after an engraving by Jacques Callot
Oil on panel : 42,2 x 70.2 cm.
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This elegant bird’s-eye view is a rare example of a 17th century painting of the gardens of the Ducal Palace of Nancy. It takes as its source Jacques Callot’s engraving of the courtly grounds, La Parterre de Nancy, printed in 1625 (fig. 1), and for which he made two preparatory drawings, today preserved in the Hermitage and in the Musée Lorrain in Nancy. Callot was a draftsman and printmaker whose fame spread far and wide. Much of his early training was in Italy, first in Rome and then in service to the Medici in Florence. La Parterre de Nancy was one of his first works he made for the Court of Lorraine in his hometown of Nancy after his return from Florence in 1621.
In the present picture, Callot’s monochromatic engraving, one that would have circulated in Lorraine and beyond, is brought to life with a colorful palette. Each element of Callot’s conception is carefully adapted to the oil technique, including his characteristic repoussoir elements in the lower left corner, particularly the seated and elegantly attired onlookers. Filling the center of the scene are the low gardens of the palace with symmetrically patterned plant beds designed in 1612 by the royal architect Métezeau and gardener Hector Harent. In the distance beyond the low gardens is the high garden of the palace whose edge is defined by a line of trees and three curved bastions. Separating these two gardens is a retaining wall with carved archways filled with statues and a double staircase closely comparable to the one by Siméon Drouin’s in the gardens at Saint-Germain-en Laye, inspired by the Villa d’Este in Tivoli.
The harmonious space is filled with a variety of figures, from gentlemen to servants, and from women and children to busy gardeners. At the lower center of the gardens appears Duchess Nicole of Lorraine (1608-1657) to whom Callot’s original engraving was dedicated on 15 October 1625. Before her is a throng of people watching a game of Pallone col bracciale, a seventeenth century ball game with Greco-Roman origins that was popular in Italy from the 15th century onwards and also played in France, notably at the court of Lorraine where Italian influences had a strong foothold. In this game, the players wear cylindrical-shaped gloves with protruding blunt wedges as they hit an inflated ball back and forth across the field after it is put into play by the server, or the mandarino.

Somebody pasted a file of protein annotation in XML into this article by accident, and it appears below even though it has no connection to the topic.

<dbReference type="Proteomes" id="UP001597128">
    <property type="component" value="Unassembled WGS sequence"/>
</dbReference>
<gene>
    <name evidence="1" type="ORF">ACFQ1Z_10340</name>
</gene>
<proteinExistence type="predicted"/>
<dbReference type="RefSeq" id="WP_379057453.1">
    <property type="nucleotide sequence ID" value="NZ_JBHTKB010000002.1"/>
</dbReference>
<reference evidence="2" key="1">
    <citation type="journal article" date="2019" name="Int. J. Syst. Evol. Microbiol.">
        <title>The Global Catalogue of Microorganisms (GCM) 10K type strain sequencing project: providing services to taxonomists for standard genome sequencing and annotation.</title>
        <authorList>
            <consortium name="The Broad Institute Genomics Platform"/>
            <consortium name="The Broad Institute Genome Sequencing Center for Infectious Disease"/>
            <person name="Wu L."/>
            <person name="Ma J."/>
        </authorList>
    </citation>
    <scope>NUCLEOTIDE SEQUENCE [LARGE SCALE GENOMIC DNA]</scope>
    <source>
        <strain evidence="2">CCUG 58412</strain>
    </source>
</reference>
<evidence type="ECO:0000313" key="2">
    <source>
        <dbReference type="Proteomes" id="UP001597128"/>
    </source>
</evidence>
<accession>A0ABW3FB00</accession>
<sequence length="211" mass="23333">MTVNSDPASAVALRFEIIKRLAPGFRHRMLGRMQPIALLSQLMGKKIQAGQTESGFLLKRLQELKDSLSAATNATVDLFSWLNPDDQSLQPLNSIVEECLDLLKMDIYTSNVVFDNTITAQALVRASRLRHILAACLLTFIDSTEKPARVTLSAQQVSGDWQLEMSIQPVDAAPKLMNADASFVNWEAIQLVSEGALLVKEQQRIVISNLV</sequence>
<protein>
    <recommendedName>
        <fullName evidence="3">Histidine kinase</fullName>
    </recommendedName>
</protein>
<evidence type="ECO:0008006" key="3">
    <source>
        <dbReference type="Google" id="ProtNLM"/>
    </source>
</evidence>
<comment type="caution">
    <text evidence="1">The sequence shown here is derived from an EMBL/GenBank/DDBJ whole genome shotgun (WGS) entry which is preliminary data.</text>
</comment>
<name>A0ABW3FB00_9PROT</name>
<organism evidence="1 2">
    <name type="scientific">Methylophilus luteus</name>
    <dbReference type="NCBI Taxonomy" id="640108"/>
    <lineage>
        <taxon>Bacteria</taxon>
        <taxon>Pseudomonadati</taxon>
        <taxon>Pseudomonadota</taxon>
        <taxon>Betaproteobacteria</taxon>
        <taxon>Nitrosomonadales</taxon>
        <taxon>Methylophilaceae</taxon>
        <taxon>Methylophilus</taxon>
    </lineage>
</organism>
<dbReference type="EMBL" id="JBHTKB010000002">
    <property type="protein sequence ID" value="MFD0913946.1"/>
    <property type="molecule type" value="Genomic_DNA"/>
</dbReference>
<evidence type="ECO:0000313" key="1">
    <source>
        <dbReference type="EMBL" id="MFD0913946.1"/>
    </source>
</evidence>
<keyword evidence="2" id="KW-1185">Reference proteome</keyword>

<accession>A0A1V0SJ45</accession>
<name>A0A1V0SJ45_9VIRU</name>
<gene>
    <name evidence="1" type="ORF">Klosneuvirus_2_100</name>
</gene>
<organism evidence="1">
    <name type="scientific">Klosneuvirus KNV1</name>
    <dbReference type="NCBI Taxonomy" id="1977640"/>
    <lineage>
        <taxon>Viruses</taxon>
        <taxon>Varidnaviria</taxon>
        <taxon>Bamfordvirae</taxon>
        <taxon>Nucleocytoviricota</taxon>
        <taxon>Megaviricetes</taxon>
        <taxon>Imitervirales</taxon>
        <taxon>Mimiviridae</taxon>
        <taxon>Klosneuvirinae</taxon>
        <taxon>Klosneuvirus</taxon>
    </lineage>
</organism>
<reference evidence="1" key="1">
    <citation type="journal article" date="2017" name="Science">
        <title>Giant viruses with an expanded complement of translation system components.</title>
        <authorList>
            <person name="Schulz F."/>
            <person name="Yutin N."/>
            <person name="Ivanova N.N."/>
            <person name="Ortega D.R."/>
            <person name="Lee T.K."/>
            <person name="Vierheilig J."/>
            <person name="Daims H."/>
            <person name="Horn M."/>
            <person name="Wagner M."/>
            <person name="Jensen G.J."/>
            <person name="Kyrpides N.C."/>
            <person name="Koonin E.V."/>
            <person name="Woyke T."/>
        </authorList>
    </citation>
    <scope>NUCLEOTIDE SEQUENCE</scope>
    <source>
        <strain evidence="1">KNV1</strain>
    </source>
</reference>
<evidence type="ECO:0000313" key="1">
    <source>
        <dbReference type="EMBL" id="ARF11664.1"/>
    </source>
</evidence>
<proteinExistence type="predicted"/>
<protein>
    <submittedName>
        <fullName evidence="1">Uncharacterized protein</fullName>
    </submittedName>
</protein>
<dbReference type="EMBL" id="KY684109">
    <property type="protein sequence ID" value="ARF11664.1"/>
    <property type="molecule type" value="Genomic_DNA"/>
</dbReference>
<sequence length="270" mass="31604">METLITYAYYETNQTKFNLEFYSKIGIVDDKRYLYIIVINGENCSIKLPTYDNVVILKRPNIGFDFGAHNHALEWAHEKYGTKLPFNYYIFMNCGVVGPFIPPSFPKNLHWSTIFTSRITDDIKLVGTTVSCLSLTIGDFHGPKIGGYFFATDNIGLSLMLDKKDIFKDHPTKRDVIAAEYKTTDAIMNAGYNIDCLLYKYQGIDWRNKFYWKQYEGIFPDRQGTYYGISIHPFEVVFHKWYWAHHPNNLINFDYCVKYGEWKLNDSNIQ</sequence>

Despite his intricate details and distinct rendering of perspective, Callot took some creative liberties in his recordings of the gardens in his engraving, introducing many Italian elements into the scene. The ornate Italianate palace visible here on the right, for example, was imaginary and replaced the Orangerie. The moats and water basins also seem to have been a creation of his imagination, for such features are missing in Claude Deruet’s 17th century print of the ducal palace (fig. 2) as well as in a later anonymous painting in depository at the Louvre museum, the only other 17th century painting of this view known.
The palace was built in the 15th century for René II, Duke of Lorraine. In the 18th century the palace was extended by Baroque architects. Under the rule of Leopold, Duke of Lorraine, parts of the building were pulled down in preparation of greater projects he intended. After the house of Habsburg had ceded Lorraine to French control in exchange for Tuscany, the ducal palace in Nancy became the home of Stanislaw Leszczynski ( King of Poland and Duke of Lorraine ). After his death, the Dutchy was inherited by his son -in-Law, King Louis XV of France and incorporated in his dominions.
In 1848 the palace was converted to house the Museé Lorraine. The museum
collections include artefacts from the Gallo-Roman and Merovingian civilization of the east of France. The museum also includes a collection of Renaissance art relating to the history of the Palace itself. As well as of major works by George de La Tour and Jacques Callot
A comparable painting after this engraving is in the Nationalgalerie Prag as Flemish school before 1640 since this painting was already in Prag in that year. The engraving by Callot dates from 15 October 1625.
Notes on the provenance
Jacques Guerlain was a famous perfumer in France. Over eighty of Guerlain’s perfumes remain known, though certain estimates suggest he composed some four hundred. Among his greatest fragrances are L’Heure Bleue (1912), Mitsouko (1919) and Shalimar (1925). Though his work earned him universal renown, a considerable fortune and honours such as that of Chevalier of the Legion of Honour, Guerlain avoided public attention, never once granting an interview. As a result, relatively little is known of his creative process or personal life. Guerlain was an avid devotee of the arts, lending his patronage to the Society of the Friends of the Louvre. He admired many artists whose work he collected.
Gärten und Höfe der Rubenszeit, Exh. cat. Hamm und Mainz 2001, pp. 178,179